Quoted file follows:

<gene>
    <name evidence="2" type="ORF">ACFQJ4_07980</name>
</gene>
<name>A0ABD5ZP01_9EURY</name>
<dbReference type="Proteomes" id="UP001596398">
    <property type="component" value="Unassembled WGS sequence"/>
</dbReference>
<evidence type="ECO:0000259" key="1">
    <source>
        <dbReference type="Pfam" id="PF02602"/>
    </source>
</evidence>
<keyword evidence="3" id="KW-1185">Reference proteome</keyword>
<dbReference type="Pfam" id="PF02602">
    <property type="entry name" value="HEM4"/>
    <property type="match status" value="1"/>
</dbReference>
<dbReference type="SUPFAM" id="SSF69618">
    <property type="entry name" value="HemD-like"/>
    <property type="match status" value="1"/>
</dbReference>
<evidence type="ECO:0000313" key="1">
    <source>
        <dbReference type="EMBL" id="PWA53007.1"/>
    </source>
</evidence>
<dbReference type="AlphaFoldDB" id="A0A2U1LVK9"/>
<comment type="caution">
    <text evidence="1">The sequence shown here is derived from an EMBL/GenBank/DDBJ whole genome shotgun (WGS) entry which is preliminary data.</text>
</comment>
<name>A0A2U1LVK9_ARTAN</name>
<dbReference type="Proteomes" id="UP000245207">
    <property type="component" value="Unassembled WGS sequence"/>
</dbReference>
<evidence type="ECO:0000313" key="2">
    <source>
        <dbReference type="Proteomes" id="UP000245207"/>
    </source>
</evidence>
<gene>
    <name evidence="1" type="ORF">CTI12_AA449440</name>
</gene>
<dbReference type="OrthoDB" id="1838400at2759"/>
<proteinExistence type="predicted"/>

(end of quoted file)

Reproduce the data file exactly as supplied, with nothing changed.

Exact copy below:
<gene>
    <name evidence="2" type="ORF">ACFQJ4_07980</name>
</gene>
<name>A0ABD5ZP01_9EURY</name>
<dbReference type="Proteomes" id="UP001596398">
    <property type="component" value="Unassembled WGS sequence"/>
</dbReference>
<evidence type="ECO:0000259" key="1">
    <source>
        <dbReference type="Pfam" id="PF02602"/>
    </source>
</evidence>
<keyword evidence="3" id="KW-1185">Reference proteome</keyword>
<dbReference type="Pfam" id="PF02602">
    <property type="entry name" value="HEM4"/>
    <property type="match status" value="1"/>
</dbReference>
<dbReference type="SUPFAM" id="SSF69618">
    <property type="entry name" value="HemD-like"/>
    <property type="match status" value="1"/>
</dbReference>
<evidence type="ECO:0000313" key="1">
    <source>
        <dbReference type="EMBL" id="PWA53007.1"/>
    </source>
</evidence>
<dbReference type="AlphaFoldDB" id="A0A2U1LVK9"/>
<comment type="caution">
    <text evidence="1">The sequence shown here is derived from an EMBL/GenBank/DDBJ whole genome shotgun (WGS) entry which is preliminary data.</text>
</comment>
<name>A0A2U1LVK9_ARTAN</name>
<dbReference type="Proteomes" id="UP000245207">
    <property type="component" value="Unassembled WGS sequence"/>
</dbReference>
<evidence type="ECO:0000313" key="2">
    <source>
        <dbReference type="Proteomes" id="UP000245207"/>
    </source>
</evidence>
<gene>
    <name evidence="1" type="ORF">CTI12_AA449440</name>
</gene>
<dbReference type="OrthoDB" id="1838400at2759"/>
<proteinExistence type="predicted"/>